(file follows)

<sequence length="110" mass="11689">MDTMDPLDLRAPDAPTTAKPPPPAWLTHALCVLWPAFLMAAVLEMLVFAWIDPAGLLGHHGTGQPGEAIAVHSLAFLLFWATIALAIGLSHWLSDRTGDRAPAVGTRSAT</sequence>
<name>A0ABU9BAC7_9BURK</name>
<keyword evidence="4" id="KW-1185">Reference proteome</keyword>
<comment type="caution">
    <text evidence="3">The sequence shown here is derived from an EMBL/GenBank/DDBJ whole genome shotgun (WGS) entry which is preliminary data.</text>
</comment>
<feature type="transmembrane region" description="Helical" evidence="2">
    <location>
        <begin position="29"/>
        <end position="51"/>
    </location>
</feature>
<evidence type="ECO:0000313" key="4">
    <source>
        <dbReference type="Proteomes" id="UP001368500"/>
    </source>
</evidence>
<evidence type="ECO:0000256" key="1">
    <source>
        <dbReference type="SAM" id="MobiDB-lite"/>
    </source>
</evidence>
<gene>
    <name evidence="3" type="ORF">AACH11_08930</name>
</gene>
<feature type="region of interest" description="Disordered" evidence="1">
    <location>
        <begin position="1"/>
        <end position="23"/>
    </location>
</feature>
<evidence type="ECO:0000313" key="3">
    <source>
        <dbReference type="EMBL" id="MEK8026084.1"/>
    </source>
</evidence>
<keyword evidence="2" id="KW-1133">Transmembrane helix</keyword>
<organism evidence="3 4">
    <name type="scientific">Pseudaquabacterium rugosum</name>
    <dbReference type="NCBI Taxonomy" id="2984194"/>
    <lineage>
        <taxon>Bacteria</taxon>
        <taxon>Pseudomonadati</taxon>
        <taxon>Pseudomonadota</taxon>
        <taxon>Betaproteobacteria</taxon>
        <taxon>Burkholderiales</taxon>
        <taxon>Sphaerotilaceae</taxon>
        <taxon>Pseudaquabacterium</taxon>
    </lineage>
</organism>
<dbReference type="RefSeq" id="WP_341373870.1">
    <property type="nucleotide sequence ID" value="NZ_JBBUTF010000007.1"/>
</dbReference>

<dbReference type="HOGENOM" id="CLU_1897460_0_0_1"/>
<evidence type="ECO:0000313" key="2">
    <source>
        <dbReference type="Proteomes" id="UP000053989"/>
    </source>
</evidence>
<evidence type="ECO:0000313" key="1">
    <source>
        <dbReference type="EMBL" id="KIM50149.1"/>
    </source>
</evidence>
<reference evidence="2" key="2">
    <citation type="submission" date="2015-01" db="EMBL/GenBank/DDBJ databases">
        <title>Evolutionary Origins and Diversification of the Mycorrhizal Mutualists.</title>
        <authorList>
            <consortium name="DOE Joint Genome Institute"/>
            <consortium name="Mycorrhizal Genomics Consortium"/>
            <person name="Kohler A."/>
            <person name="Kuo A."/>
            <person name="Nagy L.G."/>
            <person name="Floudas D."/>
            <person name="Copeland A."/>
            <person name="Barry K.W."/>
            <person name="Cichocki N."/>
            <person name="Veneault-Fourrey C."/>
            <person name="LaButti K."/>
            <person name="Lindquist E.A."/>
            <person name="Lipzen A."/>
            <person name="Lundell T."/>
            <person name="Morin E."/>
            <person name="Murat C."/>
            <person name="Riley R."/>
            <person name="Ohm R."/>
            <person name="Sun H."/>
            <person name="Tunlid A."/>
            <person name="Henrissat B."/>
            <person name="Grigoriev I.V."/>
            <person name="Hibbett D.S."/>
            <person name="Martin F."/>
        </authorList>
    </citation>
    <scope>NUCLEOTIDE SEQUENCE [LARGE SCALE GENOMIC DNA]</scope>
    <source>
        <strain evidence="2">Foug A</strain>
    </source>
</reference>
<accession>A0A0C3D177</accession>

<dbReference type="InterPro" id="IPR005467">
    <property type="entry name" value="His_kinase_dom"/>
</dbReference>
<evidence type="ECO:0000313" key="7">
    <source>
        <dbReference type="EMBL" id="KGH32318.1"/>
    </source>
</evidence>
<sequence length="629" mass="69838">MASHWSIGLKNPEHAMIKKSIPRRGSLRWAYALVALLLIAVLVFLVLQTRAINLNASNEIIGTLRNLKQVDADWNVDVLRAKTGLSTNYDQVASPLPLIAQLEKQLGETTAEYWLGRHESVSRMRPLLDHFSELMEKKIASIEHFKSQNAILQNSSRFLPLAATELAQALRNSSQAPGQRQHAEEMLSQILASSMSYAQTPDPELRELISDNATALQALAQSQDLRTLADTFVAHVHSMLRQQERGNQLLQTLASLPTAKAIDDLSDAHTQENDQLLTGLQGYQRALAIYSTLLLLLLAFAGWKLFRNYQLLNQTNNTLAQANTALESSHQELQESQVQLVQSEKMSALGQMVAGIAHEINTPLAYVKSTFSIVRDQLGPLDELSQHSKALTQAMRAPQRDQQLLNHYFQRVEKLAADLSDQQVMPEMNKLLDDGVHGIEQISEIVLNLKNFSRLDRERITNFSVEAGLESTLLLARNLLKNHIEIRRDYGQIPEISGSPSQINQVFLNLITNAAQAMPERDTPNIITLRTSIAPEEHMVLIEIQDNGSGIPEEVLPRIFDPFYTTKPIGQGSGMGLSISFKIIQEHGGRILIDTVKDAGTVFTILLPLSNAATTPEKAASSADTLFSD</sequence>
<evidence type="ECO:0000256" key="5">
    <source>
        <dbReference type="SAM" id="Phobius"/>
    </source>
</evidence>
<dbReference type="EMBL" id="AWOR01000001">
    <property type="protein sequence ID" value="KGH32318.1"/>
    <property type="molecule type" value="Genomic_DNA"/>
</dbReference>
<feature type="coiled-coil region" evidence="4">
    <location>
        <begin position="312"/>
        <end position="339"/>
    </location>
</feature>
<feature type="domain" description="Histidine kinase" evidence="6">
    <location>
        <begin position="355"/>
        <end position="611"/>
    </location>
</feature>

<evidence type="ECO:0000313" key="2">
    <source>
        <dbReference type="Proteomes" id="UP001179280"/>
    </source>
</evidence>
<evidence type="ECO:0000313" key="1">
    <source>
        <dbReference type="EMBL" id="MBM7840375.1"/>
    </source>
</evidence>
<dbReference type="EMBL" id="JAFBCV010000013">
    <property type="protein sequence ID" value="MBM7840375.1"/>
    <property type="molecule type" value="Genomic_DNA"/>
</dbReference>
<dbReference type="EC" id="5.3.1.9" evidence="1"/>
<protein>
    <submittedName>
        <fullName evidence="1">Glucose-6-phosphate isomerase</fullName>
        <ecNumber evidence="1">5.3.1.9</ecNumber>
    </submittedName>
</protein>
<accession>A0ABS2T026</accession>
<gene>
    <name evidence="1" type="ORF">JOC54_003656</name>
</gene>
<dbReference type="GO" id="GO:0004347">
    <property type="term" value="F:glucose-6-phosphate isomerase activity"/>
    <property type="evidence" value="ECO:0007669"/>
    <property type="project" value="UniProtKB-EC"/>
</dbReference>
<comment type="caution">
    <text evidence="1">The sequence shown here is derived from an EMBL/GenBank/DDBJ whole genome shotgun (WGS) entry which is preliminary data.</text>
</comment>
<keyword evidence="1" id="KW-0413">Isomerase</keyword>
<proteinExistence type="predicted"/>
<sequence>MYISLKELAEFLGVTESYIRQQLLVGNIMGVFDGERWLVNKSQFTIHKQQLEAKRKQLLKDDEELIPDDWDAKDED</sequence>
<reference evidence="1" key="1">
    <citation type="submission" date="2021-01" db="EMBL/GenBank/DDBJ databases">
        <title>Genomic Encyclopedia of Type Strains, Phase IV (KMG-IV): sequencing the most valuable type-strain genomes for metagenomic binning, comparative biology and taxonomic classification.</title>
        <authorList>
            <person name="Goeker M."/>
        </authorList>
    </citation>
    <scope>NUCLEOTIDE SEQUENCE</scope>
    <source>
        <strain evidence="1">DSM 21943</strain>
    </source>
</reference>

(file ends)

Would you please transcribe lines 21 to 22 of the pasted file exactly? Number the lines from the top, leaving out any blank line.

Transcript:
    </source>
</evidence>